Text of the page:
Ancient coastal wells of Caesarea Maritima, Israel, an indicator for relative sea level changes during the last 2000 years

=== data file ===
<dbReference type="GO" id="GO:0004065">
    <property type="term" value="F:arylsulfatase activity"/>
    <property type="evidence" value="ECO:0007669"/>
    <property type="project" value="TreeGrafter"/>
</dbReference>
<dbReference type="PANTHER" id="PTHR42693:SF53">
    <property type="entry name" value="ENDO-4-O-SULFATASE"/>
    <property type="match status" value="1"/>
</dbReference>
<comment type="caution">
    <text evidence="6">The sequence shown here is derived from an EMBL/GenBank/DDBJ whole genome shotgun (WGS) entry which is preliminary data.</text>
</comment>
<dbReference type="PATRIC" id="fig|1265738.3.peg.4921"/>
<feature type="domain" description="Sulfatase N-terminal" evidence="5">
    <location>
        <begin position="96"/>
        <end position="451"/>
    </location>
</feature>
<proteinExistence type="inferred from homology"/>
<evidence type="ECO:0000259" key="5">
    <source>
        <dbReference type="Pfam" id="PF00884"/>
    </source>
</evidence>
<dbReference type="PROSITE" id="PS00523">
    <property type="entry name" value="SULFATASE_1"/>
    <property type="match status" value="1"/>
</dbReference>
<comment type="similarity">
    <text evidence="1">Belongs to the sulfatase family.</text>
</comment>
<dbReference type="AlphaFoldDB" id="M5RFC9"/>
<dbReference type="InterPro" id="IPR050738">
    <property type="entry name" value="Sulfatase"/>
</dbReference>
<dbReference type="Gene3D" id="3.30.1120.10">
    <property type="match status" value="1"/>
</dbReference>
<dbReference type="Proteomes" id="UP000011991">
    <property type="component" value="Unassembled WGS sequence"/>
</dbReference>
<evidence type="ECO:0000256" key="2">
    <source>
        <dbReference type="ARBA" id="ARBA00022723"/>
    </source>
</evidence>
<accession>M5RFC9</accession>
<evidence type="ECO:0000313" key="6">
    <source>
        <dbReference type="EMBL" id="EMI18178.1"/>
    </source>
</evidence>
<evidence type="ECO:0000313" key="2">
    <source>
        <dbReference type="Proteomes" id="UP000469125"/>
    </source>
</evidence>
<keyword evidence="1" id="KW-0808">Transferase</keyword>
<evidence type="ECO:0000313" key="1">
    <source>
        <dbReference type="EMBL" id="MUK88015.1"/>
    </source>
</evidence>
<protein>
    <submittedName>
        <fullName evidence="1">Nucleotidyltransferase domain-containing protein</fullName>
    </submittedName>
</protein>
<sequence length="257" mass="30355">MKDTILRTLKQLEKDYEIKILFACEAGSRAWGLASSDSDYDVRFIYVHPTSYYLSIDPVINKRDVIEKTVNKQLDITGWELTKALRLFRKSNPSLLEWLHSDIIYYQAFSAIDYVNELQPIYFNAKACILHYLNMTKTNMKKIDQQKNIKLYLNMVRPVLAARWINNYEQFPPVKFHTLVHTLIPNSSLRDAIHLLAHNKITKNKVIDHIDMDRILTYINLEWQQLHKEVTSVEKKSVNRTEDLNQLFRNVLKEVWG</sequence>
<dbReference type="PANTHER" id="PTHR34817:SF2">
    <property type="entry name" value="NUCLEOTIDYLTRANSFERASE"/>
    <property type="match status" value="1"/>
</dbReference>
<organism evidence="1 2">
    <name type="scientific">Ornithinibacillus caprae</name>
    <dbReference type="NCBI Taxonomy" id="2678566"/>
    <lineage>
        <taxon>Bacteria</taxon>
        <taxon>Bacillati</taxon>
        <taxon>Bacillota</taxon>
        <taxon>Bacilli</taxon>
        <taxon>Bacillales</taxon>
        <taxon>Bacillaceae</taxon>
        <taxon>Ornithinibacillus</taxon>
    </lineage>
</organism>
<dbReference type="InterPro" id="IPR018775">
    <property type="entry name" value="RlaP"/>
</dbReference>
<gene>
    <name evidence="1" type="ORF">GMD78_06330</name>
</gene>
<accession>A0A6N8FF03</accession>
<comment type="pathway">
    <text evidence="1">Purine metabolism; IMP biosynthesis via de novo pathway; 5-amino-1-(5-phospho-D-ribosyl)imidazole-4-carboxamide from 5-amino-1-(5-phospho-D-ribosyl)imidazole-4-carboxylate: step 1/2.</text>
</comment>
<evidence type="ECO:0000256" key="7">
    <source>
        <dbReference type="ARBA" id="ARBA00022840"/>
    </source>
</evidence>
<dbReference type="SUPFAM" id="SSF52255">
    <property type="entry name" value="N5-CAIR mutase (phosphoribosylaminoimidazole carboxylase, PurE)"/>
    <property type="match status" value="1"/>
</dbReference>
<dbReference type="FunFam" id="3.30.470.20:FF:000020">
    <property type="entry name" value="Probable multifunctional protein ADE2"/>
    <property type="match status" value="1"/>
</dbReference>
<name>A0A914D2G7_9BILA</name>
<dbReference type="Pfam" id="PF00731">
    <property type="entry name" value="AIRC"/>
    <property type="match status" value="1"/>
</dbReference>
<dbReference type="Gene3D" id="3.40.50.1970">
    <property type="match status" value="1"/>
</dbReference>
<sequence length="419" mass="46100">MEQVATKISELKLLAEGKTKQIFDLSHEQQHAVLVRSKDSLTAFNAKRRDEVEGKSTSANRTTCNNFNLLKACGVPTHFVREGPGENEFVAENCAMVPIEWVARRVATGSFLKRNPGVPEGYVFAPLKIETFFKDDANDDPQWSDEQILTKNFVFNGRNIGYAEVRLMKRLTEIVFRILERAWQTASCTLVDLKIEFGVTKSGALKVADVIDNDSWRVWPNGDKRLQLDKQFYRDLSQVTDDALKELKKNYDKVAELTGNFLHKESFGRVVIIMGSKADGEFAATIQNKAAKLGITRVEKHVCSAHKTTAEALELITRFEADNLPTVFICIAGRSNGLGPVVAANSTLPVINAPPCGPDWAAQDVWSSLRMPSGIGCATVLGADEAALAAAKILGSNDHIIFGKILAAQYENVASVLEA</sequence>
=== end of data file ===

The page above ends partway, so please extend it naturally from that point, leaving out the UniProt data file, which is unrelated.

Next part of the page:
During the detailed excavations of ancient Caesarea, Israel, East Mediterranean, 64 coastal water wells have been examined that date from the early Roman period (with the oldest occurring in the 1st century AD), up to the end of the Crusader period (mid-13th century AD). The depths of these coastal water wells establish the position of the ancient water table and therefore the position of sea level for the first century AD up to 1300 AD. The connection between the coastal water table and changes in sea level has been established from modern observations in several wells on time scales of days and months and this is used to reconstruct sea level during historical time. The results indicate that during the Byzantine period, sea level at Caesarea was higher by about 30 cm than today. The Late Moslem and Crusader data shows greater fluctuations but the data sets are also much smaller than for the earlier periods. The consistency of the data indicates that the near-coastal well data from Caesarea provides a reliable indicator of sea-level change, with an accuracy of about 10-15 cm. These results are consistent with observations for earlier periods and, with comparisons to model-predicted glacio-hydro isostatic sea-level change, indicate that ocean volumes have been constant for much of the past 2000 years. The well data is also consistent with an absence of significant vertical tectonic movement of the coast at Caesarea over about 2000 years.